Early works commenced late in 2014 and Gateway South, a joint venture of Fulton Hogan and Laing O'Rourke was awarded the major works contract for the project in January 2016. Major works commenced in 2016 for an expected project completion in 2018,[15] later revised to December 2019. Completion was further delayed to 2020 due to sections of the lowered motorway wall having collapsed.[16][17]

Exits and intersections[edit]

LGALocation[18]km[19]miDestinationsNotes
Marion,
Mitcham
Tonsley, St Marys0.00.0 South RoadAdelaide CBDNorthern terminus: Continues as South Road.
Tonsley0.60.37 South Road – TonsleyNorthbound exit only
Bedford Park, St Marys0.70.43Ayliffes Road, South RoadSouthbound entry only
1.20.75Ayliffes RoadNorthbound exit to Ayliffes Road bridge only
Bedford Park2.11.3 Main South RoadOriginal northern terminus. No entry/exit movements to/from opposing direction of travel.
MarionSturt, Bedford Park2.81.7 Marion RoadNorthbound exit, southbound entry only
Marion, OnkaparingaTrott Park, O'Halloran Hill9.55.9Panalatinga Road, Main South RoadReynellaSouthbound exit, northbound entry only
OnkaparingaReynella, Lonsdale, Morphett Vale14.08.7Sheriffs Road
Morphett Vale, Christie Downs, Noarlunga Centre, Hackham West17.610.9Beach Road – Noarlunga Centre, Christie Downs
Huntfield Heights, Noarlunga Downs, Hackham20.712.9 Main South RoadCape Jervis, Victor HarborSouthern terminus: Continues as Main South Road.

See also[edit]

References[edit]

  1. ^ A guide to using the Southern Expressway, Department of Planning, Transport and Infrastructure, Government of South Australia
  2. ^ Suburb boundaries, Warriparinga Ward Archived 21 February 2017 at the Wayback Machine, City of Marion
  3. ^ MATS plan freeways, ozroads.com.au
  4. ^ The Hon. Sandra Kanck MLC. "Hansard 17 October 1995". Hansard of the Legislative Council of South Australia. Retrieved 29 December 2008.[dead link]
  5. ^ "Southern Expressway". Government of South Australia. Archived from the original on 3 May 2013. Retrieved 3 November 2013.
  6. ^ PM's $100m pledge, Mark Kenny, The Advertiser, 18 August 2007.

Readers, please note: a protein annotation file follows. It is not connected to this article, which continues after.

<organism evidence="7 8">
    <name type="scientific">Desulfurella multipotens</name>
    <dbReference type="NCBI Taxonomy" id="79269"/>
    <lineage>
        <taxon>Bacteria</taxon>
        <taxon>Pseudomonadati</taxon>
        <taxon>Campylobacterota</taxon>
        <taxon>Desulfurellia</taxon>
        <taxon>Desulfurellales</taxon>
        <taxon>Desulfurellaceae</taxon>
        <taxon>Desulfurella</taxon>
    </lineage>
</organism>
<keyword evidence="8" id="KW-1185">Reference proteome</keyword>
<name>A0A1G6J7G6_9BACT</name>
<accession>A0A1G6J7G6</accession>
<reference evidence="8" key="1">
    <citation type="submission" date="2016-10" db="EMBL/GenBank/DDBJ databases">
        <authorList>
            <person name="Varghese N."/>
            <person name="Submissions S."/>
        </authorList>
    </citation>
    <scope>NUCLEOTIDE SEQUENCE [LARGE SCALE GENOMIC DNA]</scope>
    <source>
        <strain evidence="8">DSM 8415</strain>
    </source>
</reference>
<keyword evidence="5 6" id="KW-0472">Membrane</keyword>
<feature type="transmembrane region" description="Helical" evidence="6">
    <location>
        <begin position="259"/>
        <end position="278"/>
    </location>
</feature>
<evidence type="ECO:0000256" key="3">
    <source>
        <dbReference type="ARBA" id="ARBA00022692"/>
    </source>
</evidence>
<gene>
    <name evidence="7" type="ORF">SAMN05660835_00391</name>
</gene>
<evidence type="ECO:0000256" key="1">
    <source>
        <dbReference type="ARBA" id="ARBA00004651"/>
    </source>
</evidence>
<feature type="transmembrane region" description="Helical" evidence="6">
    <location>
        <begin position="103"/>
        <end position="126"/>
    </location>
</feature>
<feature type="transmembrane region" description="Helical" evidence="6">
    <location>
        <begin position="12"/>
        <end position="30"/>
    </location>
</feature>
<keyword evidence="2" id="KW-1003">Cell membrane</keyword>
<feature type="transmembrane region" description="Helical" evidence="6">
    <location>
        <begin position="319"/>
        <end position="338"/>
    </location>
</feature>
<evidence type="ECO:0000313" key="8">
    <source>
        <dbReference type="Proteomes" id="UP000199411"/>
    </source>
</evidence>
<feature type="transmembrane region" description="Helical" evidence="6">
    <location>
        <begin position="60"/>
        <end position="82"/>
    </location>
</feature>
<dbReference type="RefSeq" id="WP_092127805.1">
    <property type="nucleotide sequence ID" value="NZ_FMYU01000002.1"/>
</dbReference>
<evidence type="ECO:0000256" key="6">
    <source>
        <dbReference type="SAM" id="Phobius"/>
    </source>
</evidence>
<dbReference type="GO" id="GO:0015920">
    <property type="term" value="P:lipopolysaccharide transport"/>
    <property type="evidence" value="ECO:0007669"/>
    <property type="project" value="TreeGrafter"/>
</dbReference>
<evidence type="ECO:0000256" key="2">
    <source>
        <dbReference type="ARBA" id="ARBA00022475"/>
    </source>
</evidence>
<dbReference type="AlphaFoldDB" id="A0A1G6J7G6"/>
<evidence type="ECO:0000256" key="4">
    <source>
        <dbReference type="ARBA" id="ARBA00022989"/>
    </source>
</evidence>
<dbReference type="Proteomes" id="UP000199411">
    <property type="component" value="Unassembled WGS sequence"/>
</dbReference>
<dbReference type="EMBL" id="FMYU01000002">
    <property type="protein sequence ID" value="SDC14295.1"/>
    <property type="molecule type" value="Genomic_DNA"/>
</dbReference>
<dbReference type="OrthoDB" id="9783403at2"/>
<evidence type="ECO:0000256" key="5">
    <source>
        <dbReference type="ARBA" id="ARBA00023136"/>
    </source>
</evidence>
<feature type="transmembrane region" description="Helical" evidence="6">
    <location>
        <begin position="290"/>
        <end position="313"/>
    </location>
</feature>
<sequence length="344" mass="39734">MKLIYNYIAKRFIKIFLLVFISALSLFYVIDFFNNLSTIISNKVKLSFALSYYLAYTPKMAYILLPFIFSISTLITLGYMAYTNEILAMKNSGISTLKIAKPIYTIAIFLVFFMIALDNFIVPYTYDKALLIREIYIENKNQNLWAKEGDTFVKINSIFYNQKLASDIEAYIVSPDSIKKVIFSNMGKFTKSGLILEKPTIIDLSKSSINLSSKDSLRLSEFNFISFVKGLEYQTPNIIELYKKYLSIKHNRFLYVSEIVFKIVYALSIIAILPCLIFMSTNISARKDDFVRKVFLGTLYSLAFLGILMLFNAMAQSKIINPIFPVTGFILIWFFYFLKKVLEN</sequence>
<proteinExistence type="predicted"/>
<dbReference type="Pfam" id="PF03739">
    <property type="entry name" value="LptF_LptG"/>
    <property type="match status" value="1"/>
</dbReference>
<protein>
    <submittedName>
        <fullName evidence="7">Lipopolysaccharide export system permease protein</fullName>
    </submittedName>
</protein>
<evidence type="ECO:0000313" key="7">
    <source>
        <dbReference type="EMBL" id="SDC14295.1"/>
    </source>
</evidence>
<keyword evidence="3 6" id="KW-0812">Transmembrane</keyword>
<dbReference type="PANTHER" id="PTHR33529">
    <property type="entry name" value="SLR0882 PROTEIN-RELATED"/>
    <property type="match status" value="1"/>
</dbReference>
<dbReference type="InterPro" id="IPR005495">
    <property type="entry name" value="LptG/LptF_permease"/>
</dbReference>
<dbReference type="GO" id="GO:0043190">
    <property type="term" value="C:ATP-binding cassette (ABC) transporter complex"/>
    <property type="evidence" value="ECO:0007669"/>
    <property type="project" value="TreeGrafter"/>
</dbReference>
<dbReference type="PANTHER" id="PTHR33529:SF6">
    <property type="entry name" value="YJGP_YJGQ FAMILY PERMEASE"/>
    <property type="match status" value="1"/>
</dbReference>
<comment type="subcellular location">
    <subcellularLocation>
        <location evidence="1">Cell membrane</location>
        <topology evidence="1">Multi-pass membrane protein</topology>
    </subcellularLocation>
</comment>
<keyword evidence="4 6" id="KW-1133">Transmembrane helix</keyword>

7. ^ http://www.adelaidenow.com.au/news/in-depth/southern-expressway-to-be-doubled-announces-sa-premier-mike-rann/story-fn2sdwup-1225831294904
  8. ^ "New Southern Expressway freeway Darlington interchange scrapped". AdelaideNow. 22 August 2011. Retrieved 22 August 2011.
  9. ^ Southern Expressway upgrade affects trade for Morphett Vale businesses, The Australian, 21 May 2013
  10. ^ "Archived copy". Archived from the original on 30 April 2014. Retrieved 8 August 2014.CS1 maint: archived copy as title (link)
  11. ^ http://dpti.sa.gov.au/southern_expressway_duplication
  12. ^ "Southern Expressway flows in two ways". The Times. Fairfax Regional Media. 5 August 2014. Retrieved 5 August 2014.
  13. ^ "Darlington Upgrade Project". Department of Planning, Transport and Infrastructure. 5 September 2014. Retrieved 19 December 2014.
  14. ^ "Darlington Upgrade Project". Department of Planning, Transport and Infrastructure. Retrieved 3 September 2018.
  15. ^ "What's next". Department of Planning, Transport and Infrastructure. 3 December 2014. Retrieved 19 December 2014.
  16. ^ "SA taxpayers will not have to 'foot the bill for shoddy work' on $620m Darlington Upgrade". ABC News. Australian broadcasting Corporation. 8 May 2019. Retrieved 23 July 2019.
  17. ^ "Darlington Road upgrade set to finish in 2020". 9News. Nine Entertainment Co. 20 June 2019. Retrieved 23 July 2019.
  18. ^ "Property Location Browser" (Map). Property Location Browser. Government of South Australia. Retrieved 8 March 2016.
  19. ^ Google (16 March 2020). "Southern Expressway" (Map). Google Maps. Google. Retrieved 16 March 2020.

External links[edit]